Don’t take the bait. Be skeptical!
Phishing is an email that may appear legitimate but is really aimed at stealing your personal credentials. Few things are as annoying as spam, and few things have more potential for data loss and/or identity theft than a phishing attack.
WVU receives on average approximately 10 million spam and phishing emails each day. More than 90 percent of those emails are filtered out, but no filter is perfect. Some spam and phishing attempts WILL reach your inbox . So, what do you do when you receive a suspicious email?
- Slow down and be skeptical of suspicious-looking email. Phishing emails generally have official-looking graphics and may even list real company employee names but will also have poorly formatted text and questionable grammar.
- NEVER click on links within an email or open an attachment from an unknown sender. Attachments could contain malware. Offers that seem too good to be true probably are. Don't fall for it.
- NEVER provide your WVU Login username or password in reply to any email. If you do provide your credentials to a phishing email, go to login.wvu.edu and change your password immediately.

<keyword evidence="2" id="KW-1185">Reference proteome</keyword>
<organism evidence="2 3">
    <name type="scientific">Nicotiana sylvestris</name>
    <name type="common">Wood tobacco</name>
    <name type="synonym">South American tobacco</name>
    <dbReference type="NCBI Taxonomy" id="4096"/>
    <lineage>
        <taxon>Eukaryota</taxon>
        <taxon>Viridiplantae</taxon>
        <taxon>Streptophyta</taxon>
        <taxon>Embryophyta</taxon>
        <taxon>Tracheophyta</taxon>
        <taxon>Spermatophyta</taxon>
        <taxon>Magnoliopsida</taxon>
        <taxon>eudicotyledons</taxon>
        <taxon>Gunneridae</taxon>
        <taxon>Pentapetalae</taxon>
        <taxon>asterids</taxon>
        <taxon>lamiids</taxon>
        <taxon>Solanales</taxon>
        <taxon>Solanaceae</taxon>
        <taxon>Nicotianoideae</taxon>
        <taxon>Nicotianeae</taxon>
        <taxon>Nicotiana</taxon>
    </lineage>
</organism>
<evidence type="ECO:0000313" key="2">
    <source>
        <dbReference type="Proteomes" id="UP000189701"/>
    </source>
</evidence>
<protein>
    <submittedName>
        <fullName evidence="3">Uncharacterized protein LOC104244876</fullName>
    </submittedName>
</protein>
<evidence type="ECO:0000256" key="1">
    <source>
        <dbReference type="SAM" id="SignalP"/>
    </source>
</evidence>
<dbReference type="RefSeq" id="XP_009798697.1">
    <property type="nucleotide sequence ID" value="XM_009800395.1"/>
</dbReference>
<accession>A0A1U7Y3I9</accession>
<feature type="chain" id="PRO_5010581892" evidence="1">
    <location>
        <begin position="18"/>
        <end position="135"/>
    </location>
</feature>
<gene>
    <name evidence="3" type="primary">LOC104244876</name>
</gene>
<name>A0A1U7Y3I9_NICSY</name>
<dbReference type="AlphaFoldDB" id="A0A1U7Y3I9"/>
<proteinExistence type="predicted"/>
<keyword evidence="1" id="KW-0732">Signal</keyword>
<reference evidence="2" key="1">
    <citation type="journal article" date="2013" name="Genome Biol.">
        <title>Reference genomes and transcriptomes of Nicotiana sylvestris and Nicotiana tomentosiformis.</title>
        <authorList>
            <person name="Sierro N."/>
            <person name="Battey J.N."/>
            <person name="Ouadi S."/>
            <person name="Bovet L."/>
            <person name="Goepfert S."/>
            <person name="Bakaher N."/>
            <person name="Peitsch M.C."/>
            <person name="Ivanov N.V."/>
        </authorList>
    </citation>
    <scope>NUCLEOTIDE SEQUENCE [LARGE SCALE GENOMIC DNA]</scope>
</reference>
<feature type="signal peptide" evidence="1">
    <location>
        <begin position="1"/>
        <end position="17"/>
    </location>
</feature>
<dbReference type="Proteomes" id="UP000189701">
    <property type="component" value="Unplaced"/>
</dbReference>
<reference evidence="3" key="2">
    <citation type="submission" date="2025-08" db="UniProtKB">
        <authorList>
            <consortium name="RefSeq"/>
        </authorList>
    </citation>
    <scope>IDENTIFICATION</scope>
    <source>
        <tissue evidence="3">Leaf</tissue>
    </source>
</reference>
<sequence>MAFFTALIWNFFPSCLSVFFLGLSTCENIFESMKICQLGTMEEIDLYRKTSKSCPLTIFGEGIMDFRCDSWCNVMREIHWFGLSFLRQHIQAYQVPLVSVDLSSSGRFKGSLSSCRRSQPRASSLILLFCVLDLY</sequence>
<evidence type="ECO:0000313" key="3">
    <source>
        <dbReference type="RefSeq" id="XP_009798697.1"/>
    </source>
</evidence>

- NEVER respond to an email requesting your personal username, password or account numbers, even those that appear to come from your bank or credit card company. Identity thieves send these official-looking emails attempting to collect your personal information so they can steal from your accounts.
- NEVER reply to a suspicious email or click on unsubscribe. Instead, add the message to the Junk or Spam folder of your email to block the sender.
- Forward the message as an attachment to firstname.lastname@example.org for processing, per these instructions.
- Delete it and move on. If it really is someone you know, they will try to email you again.
All messages forwarded to email@example.com will be analyzed by Information Technology Services to determine legitimacy and to assess the potential security threat. ITS will respond to the individual user regarding the level of the hoax, threat or concern, and advise how to use spam/junk/block filters in email to prevent similar messages from the same source and/or domain. If necessary, alerts will be communicated to the University community. ITS will restrict the sender and contact third-parties about spam/phishing depending on the circumstance.